How to create a full tone on the fiddle

How to create a full tone on the fiddle

There are a number of things to consider in creating a full tone when playing the fiddle.

  • Playing without tension in the bowing arm, shoulders and neck is important. Keep a relaxed bow hold. It’s particularly important to make sure that the thumb stays bent and relaxed, and doesn’t ‘lock’ in a tense position. (If the thumb does tense up, then you’ll feel muscles up your forearm tense as well, which will affect the bowing action, and the tone)
  • Keep the bow close to the bridge throughout the bow stroke. There is a ‘sweet spot’ where you’ll get the best sound from your fiddle. Try playing around with exactly where on the strings you have your bow, and listen to the quality of the note you produce in different positions. The best sound is usually when the bow is around a 1/3rd to 1/2 of the way down the gap between the bridge and the end of the fingerboard.
  • Keep the bow at right angles to the fiddle’s strings throughout the bow stroke. To be able to do this, you need to have a flexible wrist. Playing with a rigid wrist will tend to make the the bow skew on the strings at the start and finish of the bow stroke. It can be very hard to tell if your own bow is straight when you’re playing. If you look straight down on it, it will appear to be perpendicular to the strings when it’s not. If you can, get someone else to watch you and give you feedback about where your bow needs to be throughout the length of a full bow stroke, it’s helpful. Or you can watch yourself in a mirror (trying to correct a squint bow stroke while watching your bowing action in the mirror is tricky, though!)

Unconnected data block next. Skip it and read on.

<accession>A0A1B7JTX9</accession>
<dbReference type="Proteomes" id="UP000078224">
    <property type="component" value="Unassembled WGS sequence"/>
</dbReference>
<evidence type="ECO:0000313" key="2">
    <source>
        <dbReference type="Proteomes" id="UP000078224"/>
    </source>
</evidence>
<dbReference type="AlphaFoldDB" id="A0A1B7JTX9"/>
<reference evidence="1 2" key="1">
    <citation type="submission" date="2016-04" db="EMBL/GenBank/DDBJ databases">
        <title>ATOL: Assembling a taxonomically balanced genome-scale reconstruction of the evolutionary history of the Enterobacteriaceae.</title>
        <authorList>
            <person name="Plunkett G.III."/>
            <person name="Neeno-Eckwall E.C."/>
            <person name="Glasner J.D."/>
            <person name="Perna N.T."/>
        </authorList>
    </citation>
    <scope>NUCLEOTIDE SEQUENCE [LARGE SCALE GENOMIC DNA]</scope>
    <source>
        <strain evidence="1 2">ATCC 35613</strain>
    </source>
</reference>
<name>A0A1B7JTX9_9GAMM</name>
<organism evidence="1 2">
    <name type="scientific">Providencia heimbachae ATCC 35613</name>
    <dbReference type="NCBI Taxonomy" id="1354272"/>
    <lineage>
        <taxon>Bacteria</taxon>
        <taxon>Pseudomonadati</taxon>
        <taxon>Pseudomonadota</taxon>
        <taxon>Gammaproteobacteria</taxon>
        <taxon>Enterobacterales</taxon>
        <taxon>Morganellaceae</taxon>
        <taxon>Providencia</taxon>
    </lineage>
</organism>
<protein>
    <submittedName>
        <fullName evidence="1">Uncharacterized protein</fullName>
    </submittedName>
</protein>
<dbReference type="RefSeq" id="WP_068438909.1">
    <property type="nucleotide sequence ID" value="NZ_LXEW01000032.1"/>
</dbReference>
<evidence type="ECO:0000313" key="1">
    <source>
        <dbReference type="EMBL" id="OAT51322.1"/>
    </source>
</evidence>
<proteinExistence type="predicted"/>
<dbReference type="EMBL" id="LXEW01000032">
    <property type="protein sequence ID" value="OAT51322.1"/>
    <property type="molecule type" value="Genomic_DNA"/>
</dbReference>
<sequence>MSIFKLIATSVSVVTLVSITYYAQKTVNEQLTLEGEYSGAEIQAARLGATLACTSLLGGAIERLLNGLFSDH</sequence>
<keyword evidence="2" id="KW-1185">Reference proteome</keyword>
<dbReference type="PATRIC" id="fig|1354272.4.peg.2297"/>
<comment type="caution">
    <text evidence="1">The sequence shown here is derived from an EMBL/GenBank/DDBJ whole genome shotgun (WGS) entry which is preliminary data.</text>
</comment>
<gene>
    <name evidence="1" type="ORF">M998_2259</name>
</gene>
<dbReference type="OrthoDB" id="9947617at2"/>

• The amount of weight we apply to the bow as we play. We can add weight to the bow via the index finger resting on the back of the stick of the bow. If we’re playing long bow strokes, from the frog end to the tip of the bow, the sound will become ‘thinner’ as we progress towards the tip, unless we gradually add increasing weight to the bow as it draws towards the tip end.
  • When playing on the E string keep a slightly lighter touch with the bow. Experiment with using different pressures on the string as you draw the bow. The amount of weight you use in the bow stroke will have a big effect on the quality of the sound you make.
  • The part of the bow we use to play the note. When using the frog end of the bow it’s possible to create a louder sound, with a sightly ‘rasping’ quality. The closer to the tip the bow moves, the easier it becomes to create a gentle, more subtle tone.
  • Work on your tuning – when the instrument is played in tune, it will resonate. Here’s a link to an interesting discussion thread
  • Work on controlling how the strings reverberate. Try playing an open G string. If you watch the string as you do this, you’ll see it vibrating as you draw the bow across it. Play single long down bows, and lift the bow between strokes, placing it back on the string at the heel, ready for the next down bow. Work on getting the string to continue to vibrate for as long as possible after the bow has left the string. Here’s a link to  exercises that will help you  work on your tone.
  • The speed of the bow – the faster the bow moves, the bigger the sound it will create

If you’re struggling to create the tone you want on your fiddle, it’s also well worth getting it checked over to make sure it is set up properly. Changing to different strings can make a big difference to the tone of the instrument – here’s a useful article about different makes of strings and their effect on tone.

Working on tone on the fiddle
Photo ©Ros Gasson

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